The Sargasso Sea is an area located in the North Atlantic Ocean characterized by the abundant presence of algae of the Sargasso genus and because it is a generally calm area, with few currents and little wind. Due to these characteristics, early navigators had difficulties in navigation and this area was associated with mysterious stories, including part of the famous Bermuda triangle.
During Portuguese expeditions to the Azores at the beginning of the 15th century, an area of the Atlantic Ocean was discovered in which large populations of macroalgae floating in the water were abundant. These algae were called Sargasso, from which the current name of the sea derives. The first to completely cross the Sargasso Sea were the expeditions of Christopher Columbus in 1492.
However, it is believed that the Sargasso Sea could have been known for several centuries, as there are allusions to this area of the ocean in literature from earlier times. For example, a poem by Rufus Festus Avienus written in the 4th century CE describes an area of the Atlantic covered in algae that could be the present-day Sargasso Sea.
Location and features
The Sargasso Sea is an area of the North Atlantic Ocean bounded to the west by the Gulf Stream from the Gulf of Mexico, to the north by the North Atlantic Current, east by the Canary Islands Current and to the south by the North Equatorial Current. More specifically, it is located between the meridians of 70º and 40º W and the parallels of 25º to 35º N.twoIt is variable.
This combination of ocean currents together forms what is known as the North Atlantic Spin and leaves in the center an area of calm water with few currents. This causes warmer, less dense water to rise to the surface in a slow, clockwise circular motion over deeper, cooler, denser water. This density difference creates a very defined stratification of the waters that will play a very important role in the development of marine life in this area.
The ecological role of the Sargasso Sea
One might think that the Sargasso Sea harbors little life, lacks currents that bring the necessary nutrients, and is on a deep ocean floor. However, it is actually an area full of life, presumably thanks to nutrients coming from the water currents of the lower layers.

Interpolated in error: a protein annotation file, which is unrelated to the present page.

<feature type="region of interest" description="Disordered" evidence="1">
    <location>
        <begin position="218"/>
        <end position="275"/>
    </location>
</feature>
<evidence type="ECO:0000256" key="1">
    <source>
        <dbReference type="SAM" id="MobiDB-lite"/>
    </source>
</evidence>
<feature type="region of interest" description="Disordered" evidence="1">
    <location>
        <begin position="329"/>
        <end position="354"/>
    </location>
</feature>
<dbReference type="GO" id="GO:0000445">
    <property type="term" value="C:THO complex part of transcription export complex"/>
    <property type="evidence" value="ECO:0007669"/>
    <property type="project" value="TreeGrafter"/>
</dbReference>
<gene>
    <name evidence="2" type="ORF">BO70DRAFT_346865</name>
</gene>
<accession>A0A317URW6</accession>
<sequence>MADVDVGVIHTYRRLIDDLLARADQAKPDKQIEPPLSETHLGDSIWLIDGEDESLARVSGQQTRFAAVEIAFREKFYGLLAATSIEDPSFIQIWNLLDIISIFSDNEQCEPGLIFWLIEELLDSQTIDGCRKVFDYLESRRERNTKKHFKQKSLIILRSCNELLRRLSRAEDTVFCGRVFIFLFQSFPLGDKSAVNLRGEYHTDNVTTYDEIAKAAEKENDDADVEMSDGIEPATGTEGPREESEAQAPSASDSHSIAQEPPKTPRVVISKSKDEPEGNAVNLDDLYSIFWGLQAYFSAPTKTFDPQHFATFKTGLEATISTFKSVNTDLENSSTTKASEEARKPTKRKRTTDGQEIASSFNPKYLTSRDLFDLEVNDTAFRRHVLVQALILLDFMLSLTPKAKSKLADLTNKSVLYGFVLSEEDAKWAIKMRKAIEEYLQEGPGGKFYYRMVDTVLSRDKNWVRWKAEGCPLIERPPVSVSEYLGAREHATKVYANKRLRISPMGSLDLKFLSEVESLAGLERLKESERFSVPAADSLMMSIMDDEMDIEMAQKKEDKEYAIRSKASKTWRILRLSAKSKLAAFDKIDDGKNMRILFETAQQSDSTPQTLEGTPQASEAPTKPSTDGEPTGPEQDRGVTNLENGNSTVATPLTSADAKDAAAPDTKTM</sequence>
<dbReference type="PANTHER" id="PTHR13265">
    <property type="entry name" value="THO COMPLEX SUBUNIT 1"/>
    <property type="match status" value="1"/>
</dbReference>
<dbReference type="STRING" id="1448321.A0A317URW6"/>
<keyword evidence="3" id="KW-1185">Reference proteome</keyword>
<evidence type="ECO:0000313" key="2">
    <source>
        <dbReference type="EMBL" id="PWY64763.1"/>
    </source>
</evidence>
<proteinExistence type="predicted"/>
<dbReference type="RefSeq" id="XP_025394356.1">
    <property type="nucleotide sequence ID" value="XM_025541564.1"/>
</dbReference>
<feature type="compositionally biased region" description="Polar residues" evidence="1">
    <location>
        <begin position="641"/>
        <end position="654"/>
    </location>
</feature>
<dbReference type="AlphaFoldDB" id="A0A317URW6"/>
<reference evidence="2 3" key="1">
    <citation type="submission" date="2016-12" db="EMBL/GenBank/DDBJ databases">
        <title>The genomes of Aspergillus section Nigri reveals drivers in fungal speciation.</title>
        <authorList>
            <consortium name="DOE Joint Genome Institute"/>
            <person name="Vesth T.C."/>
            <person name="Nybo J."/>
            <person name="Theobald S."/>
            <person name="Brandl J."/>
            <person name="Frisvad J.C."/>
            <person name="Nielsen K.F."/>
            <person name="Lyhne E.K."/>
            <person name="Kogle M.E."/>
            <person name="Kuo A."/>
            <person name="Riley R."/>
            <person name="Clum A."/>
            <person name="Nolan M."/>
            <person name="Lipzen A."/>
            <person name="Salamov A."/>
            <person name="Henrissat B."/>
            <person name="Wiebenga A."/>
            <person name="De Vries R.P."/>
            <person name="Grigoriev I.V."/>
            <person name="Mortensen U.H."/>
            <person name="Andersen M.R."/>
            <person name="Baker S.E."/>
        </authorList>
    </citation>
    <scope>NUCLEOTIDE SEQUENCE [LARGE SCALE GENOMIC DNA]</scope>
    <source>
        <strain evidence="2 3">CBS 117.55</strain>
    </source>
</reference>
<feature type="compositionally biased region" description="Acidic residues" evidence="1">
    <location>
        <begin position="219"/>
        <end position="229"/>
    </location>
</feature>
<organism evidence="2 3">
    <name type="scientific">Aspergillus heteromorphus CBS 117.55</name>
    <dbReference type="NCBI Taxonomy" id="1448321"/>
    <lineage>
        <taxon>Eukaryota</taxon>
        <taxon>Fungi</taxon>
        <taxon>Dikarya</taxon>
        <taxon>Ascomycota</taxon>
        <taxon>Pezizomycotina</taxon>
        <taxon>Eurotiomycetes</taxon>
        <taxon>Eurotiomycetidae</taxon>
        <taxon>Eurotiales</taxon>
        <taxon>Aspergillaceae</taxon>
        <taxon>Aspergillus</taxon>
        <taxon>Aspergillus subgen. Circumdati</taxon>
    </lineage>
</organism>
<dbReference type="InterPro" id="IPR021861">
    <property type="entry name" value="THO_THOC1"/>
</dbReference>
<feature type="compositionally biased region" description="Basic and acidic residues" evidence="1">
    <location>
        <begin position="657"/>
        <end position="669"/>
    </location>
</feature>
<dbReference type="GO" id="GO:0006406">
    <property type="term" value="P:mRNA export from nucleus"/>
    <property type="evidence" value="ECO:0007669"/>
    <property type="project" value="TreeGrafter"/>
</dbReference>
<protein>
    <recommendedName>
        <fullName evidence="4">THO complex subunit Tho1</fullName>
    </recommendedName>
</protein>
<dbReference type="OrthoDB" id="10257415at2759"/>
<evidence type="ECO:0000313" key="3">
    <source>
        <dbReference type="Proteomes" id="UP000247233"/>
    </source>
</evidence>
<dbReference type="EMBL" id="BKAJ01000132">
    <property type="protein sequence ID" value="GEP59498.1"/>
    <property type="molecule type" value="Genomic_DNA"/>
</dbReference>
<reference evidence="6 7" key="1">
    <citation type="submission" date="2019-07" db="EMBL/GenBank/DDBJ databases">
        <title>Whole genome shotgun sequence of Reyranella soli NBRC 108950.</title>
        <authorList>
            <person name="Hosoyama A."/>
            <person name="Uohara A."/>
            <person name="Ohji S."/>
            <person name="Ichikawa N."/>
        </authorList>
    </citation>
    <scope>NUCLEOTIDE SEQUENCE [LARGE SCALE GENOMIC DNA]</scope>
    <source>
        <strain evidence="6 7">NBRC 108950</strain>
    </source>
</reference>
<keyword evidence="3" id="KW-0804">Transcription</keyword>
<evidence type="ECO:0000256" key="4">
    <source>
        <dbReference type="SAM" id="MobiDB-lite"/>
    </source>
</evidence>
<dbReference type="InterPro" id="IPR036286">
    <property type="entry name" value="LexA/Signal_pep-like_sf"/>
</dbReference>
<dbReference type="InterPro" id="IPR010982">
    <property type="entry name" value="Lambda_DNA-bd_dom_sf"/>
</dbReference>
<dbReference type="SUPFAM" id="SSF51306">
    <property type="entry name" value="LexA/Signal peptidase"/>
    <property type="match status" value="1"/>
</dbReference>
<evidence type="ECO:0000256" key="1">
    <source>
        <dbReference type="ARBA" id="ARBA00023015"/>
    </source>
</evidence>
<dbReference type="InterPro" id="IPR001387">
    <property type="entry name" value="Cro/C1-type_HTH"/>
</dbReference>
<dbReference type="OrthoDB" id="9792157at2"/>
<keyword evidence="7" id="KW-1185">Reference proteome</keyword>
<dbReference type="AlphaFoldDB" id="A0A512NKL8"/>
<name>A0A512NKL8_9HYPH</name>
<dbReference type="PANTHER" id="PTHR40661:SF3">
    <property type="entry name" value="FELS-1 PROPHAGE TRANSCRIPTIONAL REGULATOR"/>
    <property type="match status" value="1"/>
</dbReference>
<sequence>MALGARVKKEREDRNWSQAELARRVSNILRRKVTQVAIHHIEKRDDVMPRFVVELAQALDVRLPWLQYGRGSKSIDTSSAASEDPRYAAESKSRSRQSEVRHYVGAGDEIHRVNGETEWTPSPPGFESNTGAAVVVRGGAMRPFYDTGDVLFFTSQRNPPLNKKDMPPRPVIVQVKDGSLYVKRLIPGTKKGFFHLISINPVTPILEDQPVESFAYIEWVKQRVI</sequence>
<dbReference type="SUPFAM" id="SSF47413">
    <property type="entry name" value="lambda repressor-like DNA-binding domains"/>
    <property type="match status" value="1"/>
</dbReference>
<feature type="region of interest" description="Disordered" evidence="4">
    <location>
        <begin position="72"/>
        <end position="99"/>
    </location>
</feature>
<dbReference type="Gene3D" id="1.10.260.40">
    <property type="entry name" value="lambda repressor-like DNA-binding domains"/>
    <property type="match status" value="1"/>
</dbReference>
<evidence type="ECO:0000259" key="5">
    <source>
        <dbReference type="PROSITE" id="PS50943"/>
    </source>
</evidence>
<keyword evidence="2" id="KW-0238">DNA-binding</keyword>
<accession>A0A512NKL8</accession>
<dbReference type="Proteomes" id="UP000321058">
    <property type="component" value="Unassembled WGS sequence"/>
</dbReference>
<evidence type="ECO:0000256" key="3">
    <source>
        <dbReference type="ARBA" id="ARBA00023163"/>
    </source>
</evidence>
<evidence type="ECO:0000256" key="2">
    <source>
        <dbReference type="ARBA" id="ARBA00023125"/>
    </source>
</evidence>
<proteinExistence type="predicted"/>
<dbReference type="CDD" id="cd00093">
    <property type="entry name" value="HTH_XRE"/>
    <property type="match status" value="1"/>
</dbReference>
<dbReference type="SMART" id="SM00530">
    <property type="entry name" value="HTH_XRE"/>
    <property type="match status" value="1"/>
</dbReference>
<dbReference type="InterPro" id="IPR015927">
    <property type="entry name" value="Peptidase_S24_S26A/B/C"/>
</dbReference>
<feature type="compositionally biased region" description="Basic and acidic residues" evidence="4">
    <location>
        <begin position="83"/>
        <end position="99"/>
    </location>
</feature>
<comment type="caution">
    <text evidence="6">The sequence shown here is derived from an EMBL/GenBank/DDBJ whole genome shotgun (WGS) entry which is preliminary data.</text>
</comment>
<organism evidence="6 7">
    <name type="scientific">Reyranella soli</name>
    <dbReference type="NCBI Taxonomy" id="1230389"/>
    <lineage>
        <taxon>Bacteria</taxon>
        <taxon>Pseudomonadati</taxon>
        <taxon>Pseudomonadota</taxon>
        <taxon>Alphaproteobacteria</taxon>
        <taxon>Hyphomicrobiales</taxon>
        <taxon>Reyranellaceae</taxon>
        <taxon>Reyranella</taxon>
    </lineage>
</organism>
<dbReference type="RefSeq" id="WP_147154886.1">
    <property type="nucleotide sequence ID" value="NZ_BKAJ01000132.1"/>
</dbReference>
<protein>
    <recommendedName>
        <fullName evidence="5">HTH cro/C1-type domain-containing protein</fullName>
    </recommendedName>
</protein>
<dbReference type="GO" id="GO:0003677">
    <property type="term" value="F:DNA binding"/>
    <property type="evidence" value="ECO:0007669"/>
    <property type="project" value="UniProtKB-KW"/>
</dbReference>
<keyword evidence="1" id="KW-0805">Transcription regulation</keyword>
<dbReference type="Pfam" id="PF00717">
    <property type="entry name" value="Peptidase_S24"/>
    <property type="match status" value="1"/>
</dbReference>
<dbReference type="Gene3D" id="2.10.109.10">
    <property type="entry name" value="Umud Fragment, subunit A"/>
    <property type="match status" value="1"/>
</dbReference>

In the upper layers, where the water is relatively warm and sunlight hits, algae and phytoplankton (plant plankton) have the ideal conditions to live and grow in large numbers. Algae of the genus Sargasso stand out which grow forming extensive “forests” floating in the upper layers near the surface. These sargassum forests attract numerous species of marine animals for various reasons, creating an area of great ecological importance.
A 2004 expedition led by John Craig Venter, the first of several expeditions, identified more than 1,800 new species in microplankton from samples taken from the Sargasso Sea, which may provide insights into the great biodiversity that exists.
In addition to the great biodiversity, the Sargasso Sea is fundamental in the life cycle of the American eel and the European eel. Both species migrate to the Sargasso Sea to spawn. The hatchlings grow here and migrate to the coasts of Europe and the United States, returning to the Sargasso Sea as adults to spawn. Baby loggerhead sea turtles (careta careta) are also believed to use the currents of the Gulf of Mexico to reach the Sargasso Sea, where they grow to maturity hiding in kelp forests, where they have food and can hide from predators.
Pollution of the Sargasso Sea
Similar to what happens on the so-called Plastic Island of the Pacific, the concentric currents of the North Atlantic Gyre drag into its interior garbage and residues from human activity that are concentrated in the Sargasso Sea. Non-biodegradable waste, mainly plastic, remains in suspension in this vortex, posing a serious threat to its biodiversity.
Currently, there are several organizations and institutions, both governmental and NGOs, whose objective is the environmental protection of the Sargasso Sea. One of the most prominent is the Sargasso Sea Commission, created on March 11, 2014 through the Hamilton Declaration on Collaboration for the Conservation of the Sargasso Sea, a declaration signed by the governments of the Azores, Bermuda, Monaco, the United Kingdom and the United States.